The United States is one of a few democratic nations that place the entire burden of registering to vote on individual citizens. Today, one-quarter to one-third of all eligible Americans remain unregistered — and thus are unable to cast ballots that will count. Even Americans who are registered risk being blocked from casting a ballot because of problems with our voter registration system — unprocessed registrations, inaccurate purges of names from the voter rolls, and other administrative and human errors. The registration system is as much a problem for the dedicated civil servants who administer our elections as it is for voters. It is costly, inefficient, and insufficiently accurate.
Now, after a decade of controversy over election and voting problems, the United States is again considering poised to reforms to voter registration. For the first time, the Congress is considering voter registration modernization that would enlist empower state governments to assure that all eligible voters, and only eligible voters, are on the rolls. Such a step would add tens of millions to the rolls, and better ensure that the information on the rolls stays accurate and up-to-date. Yet one obvious question arises: Can this, in fact, be done? As this report demonstrates, the systems in a number of the world’s major democracies prove this can be done.
In fact, it has been — in several other major democracies. In every one of these countries, government itself assumes the responsibility of creating and keeping voter rolls, rather than relying on citizens to register themselves and navigate a clunky, outdated, and often inaccurate system.
Of greatest relevance, Canada shares our decentralized federal system. There, provinces create and maintain their own voter rolls, and a federal election authority builds a separate voter roll for use in federal elections that is based in significant part on the provincial rolls and in part on other government lists. When an individual turns eighteen, or becomes a citizen, he or she is added to the rolls. A voter who moves remains on the rolls. The system works efficiently (and with no allegations of fraud). An overwhelming Nninety-three percent of eligible citizens are registered to vote, compared to 68% of Americans who were registered to vote as of the last Census report.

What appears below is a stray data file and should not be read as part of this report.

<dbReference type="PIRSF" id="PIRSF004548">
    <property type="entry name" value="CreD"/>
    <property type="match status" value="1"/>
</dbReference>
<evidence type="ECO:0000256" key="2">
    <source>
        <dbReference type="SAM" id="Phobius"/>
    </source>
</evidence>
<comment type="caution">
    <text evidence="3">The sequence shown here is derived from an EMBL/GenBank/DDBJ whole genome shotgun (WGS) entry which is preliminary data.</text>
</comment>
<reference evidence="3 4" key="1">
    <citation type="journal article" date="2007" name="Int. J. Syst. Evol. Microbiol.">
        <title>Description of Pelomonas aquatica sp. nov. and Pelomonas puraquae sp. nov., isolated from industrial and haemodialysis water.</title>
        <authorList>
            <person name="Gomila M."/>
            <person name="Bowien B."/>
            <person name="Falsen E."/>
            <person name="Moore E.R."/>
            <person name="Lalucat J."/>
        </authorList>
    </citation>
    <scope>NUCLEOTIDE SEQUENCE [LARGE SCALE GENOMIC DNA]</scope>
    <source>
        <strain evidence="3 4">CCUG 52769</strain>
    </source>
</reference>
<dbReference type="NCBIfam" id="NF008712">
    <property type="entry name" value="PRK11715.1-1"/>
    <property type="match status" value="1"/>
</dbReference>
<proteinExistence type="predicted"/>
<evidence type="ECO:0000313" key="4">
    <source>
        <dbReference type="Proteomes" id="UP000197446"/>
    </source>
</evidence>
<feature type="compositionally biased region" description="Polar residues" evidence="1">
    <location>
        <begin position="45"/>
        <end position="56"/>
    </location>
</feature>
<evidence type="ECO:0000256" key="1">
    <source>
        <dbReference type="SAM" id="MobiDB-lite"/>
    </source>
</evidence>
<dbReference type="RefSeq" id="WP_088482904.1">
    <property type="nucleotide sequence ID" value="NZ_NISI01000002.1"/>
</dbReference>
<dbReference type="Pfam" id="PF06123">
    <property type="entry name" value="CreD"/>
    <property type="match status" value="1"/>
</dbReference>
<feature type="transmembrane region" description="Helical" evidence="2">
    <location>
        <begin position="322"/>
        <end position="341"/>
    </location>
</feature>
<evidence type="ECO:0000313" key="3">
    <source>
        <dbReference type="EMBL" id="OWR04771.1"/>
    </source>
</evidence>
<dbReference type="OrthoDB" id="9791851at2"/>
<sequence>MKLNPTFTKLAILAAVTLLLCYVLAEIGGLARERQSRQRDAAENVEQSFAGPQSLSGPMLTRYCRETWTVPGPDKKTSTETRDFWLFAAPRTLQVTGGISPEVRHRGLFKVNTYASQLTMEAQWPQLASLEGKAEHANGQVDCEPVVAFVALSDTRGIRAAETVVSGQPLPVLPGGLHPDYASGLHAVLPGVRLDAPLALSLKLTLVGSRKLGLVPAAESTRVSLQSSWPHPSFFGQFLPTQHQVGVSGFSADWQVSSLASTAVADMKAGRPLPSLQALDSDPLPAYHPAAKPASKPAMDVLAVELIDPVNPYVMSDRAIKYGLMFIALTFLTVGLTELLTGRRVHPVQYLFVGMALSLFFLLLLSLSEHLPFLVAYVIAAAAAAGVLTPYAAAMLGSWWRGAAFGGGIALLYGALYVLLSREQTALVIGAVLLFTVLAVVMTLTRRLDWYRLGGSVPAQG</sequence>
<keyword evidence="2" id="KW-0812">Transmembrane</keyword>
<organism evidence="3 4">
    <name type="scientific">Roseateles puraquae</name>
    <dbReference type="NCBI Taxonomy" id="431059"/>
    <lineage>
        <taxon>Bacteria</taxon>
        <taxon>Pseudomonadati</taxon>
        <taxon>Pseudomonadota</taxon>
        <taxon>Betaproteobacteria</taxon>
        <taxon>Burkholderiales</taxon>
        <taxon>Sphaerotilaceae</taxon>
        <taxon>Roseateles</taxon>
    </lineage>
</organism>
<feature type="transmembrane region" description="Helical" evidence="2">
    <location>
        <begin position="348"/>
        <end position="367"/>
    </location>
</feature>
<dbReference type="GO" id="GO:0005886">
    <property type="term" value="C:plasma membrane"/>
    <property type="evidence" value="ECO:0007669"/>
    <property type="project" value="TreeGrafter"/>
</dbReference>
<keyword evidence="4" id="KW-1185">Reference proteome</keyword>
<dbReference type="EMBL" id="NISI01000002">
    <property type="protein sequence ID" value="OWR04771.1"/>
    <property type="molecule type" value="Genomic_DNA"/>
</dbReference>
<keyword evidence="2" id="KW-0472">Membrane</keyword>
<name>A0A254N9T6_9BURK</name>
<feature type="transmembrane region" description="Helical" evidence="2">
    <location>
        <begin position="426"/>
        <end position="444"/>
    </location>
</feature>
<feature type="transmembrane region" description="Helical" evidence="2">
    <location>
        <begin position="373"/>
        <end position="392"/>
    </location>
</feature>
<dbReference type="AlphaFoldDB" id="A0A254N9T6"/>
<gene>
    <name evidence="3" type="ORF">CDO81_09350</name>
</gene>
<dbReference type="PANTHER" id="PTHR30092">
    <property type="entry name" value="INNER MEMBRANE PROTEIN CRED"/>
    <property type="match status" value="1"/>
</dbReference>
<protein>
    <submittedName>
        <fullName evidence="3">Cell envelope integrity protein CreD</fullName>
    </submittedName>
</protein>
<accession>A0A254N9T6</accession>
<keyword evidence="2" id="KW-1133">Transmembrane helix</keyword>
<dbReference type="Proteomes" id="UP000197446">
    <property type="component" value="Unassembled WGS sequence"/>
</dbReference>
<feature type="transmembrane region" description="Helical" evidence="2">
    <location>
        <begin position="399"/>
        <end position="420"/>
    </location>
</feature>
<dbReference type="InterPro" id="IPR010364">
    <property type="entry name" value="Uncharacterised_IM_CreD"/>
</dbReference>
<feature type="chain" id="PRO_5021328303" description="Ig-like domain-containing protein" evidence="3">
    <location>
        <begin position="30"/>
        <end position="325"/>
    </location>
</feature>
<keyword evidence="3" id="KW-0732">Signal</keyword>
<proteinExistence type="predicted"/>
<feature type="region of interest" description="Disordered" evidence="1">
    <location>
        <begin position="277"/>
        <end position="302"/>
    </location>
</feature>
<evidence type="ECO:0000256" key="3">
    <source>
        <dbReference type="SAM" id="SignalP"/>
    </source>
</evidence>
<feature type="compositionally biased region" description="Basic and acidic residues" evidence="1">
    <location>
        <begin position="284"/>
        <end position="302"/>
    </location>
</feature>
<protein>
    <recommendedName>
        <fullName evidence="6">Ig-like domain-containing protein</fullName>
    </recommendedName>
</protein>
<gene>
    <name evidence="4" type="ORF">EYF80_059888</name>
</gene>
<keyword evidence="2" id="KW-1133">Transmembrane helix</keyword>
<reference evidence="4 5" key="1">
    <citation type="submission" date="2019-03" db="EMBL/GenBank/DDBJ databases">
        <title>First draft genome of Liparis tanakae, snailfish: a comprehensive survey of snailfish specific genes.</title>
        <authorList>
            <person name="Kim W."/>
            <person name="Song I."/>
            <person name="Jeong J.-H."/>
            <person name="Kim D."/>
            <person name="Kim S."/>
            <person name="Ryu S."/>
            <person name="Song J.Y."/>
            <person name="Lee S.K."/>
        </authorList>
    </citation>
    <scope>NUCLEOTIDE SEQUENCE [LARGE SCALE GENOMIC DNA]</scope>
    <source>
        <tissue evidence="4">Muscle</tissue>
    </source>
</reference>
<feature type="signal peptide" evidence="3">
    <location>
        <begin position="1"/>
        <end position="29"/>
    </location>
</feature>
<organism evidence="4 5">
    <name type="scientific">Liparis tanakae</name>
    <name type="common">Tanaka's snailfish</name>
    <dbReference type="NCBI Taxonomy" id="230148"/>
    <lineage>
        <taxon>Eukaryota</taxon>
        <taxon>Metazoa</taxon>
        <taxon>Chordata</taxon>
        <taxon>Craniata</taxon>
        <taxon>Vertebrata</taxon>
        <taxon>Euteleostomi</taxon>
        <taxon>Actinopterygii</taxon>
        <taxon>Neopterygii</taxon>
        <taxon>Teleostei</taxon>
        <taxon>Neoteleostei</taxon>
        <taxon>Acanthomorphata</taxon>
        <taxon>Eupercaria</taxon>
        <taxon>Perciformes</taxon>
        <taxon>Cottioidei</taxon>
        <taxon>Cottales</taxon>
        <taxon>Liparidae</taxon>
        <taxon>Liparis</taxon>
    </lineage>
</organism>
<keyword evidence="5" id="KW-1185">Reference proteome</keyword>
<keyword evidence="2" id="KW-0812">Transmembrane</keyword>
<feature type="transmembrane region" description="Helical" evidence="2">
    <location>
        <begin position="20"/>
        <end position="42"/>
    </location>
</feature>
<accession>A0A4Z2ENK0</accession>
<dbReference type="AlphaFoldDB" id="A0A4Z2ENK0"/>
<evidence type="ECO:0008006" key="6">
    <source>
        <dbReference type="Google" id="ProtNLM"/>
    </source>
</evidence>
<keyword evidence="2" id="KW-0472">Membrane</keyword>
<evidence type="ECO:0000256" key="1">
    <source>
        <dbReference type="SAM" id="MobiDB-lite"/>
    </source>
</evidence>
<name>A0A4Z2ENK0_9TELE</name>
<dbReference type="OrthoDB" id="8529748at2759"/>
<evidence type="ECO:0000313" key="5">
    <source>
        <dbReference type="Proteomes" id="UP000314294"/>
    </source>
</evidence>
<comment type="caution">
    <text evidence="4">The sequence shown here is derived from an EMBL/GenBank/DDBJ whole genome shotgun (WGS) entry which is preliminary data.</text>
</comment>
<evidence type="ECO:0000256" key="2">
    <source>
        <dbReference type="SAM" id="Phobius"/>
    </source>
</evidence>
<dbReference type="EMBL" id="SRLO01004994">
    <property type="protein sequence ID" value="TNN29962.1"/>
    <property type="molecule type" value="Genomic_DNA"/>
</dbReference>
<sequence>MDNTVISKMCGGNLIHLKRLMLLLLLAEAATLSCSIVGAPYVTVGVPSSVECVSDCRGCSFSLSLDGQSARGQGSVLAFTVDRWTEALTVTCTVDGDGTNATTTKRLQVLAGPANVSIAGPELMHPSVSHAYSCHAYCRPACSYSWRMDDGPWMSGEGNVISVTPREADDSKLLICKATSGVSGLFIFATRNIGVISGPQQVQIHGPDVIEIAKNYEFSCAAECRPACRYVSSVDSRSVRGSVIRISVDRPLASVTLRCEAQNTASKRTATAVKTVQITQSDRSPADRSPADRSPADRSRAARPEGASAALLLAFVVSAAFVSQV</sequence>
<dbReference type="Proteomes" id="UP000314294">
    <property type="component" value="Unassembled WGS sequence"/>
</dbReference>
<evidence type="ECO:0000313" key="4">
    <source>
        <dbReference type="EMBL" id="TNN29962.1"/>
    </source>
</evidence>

The experience of these other democracies suggests building a modern voter registration system is a surprisingly straightforward task. In recent years, several democracies have moved to take advantage of new technologiesy to help build more complete and accurate voter lists. Their experiences are encouraging. These restructured systems reduce administrative costs and improve the accuracy of voter rolls.
This report is a multi-nation examination of the details of voter registration systems. It examines the way sixteen other countries create and keep voter lists. Many of the nations studied are similar to ours in diverse populations, cultural values, and government structures. Their experiences show the clear benefits to voters, overall taxpayer savings, and best practices that can be employed in the United States as Congress drafts reform legislation (and some pitfalls) of concerted reform.